Milan sought to undermine Venice by debasing the Venetian ducat from 1470 to 1476. Napoleon counterfeited Austrian and Russian notes. Frederick the Great had earlier dumped several counterfeit currencies on his opponents in the Seven Years' War. During the US struggle for independence the UK counterfeited Continental currency to the extent that it became worthless, reflected in the expression "not worth a Continental".

The UK went on to counterfeit French Assignats in the 1790's. During the US Civil War the North and South sought to print each other's notes, supposedly inspired by Mexico's counterfeiting of Texan notes during the 1846 War.

The 1914-18 War was marked by British counterfeiting of Ottoman currency, with indifferent success. In 1926 Hungarian notables such as the Budapest Chief of Police and Prince Ludwig Windisch-Graetz were arrested after revelation that they had been involved - with tacit endorsement by the government - in manufacturing 30 billion counterfeit French francs, allegedly either to finance a Habsburg coup or gain vengeance on France for territorial losses through the Treaty of Trianon. The embarrassment was followed by the 1929 International Convention for the Suppression of Counterfeiting Currency (here).

During the 1939-45 War Germany's 'Operation Bernhard' involved production of bogus Allied notes by slave labour in the Sachsenhausen concentration camp, equivalent to US$7 billion in today's currency. Notably, prisoners in concentration camps - such as Salomon Smolianoff - were used to forge more pound notes than those in the vaults of the Bank of England, equal to about 15% of all genuine UK notes in circulation.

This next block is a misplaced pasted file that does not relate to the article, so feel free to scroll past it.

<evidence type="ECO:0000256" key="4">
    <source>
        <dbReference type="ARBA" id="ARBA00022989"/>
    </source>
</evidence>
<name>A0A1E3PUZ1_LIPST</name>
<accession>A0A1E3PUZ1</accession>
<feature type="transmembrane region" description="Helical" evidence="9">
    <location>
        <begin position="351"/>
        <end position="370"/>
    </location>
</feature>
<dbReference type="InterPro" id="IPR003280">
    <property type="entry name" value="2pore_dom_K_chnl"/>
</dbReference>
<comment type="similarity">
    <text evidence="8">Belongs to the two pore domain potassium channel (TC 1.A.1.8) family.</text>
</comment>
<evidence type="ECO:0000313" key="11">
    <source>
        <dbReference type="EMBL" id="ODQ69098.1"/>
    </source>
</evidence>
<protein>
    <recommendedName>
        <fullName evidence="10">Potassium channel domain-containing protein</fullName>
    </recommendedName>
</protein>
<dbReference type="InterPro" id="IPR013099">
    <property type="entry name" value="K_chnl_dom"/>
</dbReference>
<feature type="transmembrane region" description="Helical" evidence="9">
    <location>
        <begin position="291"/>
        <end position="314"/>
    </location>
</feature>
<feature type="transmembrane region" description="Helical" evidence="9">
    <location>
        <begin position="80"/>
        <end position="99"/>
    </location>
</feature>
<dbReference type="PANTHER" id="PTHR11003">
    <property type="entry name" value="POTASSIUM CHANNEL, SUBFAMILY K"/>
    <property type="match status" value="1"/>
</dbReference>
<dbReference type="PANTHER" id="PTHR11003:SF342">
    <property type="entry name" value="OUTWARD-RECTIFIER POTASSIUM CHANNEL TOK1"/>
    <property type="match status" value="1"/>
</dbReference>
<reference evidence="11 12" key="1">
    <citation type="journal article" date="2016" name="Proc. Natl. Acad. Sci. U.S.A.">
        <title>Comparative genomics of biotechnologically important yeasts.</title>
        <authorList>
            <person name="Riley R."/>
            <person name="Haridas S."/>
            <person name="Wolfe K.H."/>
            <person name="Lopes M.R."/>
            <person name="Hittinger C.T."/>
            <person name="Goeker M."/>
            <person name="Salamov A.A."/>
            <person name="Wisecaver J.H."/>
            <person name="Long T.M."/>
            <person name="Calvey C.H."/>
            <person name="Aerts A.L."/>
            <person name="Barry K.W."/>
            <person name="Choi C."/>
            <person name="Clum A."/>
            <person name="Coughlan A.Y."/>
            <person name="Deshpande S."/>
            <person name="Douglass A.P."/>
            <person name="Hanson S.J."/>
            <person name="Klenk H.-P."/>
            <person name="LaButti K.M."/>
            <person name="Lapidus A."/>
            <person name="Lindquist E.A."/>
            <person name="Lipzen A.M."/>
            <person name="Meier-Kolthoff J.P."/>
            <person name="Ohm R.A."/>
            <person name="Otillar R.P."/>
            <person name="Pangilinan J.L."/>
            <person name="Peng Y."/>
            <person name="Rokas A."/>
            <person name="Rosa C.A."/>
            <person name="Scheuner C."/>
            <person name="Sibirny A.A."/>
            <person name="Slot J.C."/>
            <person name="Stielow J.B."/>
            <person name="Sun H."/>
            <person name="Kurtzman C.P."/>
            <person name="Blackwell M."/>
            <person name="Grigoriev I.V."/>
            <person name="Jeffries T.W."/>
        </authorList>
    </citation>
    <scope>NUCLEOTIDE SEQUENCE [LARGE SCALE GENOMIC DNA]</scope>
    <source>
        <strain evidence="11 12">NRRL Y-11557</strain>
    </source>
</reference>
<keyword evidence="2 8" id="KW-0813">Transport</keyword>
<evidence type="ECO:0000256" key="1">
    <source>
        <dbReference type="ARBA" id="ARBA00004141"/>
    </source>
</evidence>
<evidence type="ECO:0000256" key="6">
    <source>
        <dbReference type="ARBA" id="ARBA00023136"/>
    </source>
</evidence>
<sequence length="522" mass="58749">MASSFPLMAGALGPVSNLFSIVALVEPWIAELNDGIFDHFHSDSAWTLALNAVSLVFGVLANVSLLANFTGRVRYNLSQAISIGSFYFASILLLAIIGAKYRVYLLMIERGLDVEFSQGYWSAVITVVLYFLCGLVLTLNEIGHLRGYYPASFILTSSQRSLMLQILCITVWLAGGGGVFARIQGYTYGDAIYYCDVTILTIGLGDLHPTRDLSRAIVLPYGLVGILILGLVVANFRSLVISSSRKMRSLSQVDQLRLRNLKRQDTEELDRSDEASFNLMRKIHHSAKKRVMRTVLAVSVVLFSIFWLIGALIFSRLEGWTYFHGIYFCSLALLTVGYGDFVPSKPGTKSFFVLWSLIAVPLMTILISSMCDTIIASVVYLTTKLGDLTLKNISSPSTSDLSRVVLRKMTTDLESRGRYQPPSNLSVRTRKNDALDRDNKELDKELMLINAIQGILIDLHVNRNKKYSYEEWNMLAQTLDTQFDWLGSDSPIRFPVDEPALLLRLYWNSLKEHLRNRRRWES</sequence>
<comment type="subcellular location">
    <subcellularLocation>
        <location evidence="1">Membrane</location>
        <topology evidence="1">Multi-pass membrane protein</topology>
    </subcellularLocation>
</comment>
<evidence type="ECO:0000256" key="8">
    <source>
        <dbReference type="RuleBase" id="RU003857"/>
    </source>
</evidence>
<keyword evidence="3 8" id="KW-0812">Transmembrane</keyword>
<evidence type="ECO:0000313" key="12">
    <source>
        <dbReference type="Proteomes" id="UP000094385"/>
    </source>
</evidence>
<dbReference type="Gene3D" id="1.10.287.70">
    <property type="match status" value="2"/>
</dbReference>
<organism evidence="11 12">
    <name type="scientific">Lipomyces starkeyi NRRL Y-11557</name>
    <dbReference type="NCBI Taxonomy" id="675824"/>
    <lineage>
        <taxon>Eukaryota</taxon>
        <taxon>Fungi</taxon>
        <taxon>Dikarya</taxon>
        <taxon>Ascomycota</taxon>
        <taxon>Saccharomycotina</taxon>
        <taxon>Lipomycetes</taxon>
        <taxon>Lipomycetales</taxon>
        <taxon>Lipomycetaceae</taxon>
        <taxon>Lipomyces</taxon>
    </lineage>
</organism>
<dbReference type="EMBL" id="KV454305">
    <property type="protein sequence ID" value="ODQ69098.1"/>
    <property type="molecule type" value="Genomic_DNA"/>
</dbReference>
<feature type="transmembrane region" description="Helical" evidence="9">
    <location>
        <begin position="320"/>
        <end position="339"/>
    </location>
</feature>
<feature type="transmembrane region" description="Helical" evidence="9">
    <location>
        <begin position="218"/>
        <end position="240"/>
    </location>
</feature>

Berhard is described in Anthony Pirie's Operation Bernhard (New York: William Morrow 1962) and Krueger's Men: The Secret Nazi Counterfeit Plot and the Prisoners of Block 19 (London: Little Brown 2006) by Lawrence Malkin. The US and UK counterfeited the Reichsmark.

It has been alleged that the US subsequently sought to destabilise the Castro regime by producing Cuban pesos for distribution as part of the Bay of Pigs invasion and printed North Vietnamese dong. More recently, North Korea has been accused of counterfeiting US dollars.

Alves Reis, profiled in The Man Who Stole Portugal (London: Secker & Warburg 1967) by Murray Teigh Bloom, forged documentation in 1924 authorising printing of Portuguese banknotes equivalent to US$125 million. That fraud - one of the masterpieces of social engineering - involved use of the same English printer who printed the authorised Portuguese notes, with the same paper, plates and ink. The proceeds of Reis' scam allowed him to become the largest depositor in some Portuguese banks, owner of the Bank of Angola & Metropole and - before unexpected disclosure - a serious contender for control of the Bank of Portugal. Teigh Bloom is also responsible for Money of Their Own: The Stories of the World's Greatest Counterfeiters (New York: Scribners 1957)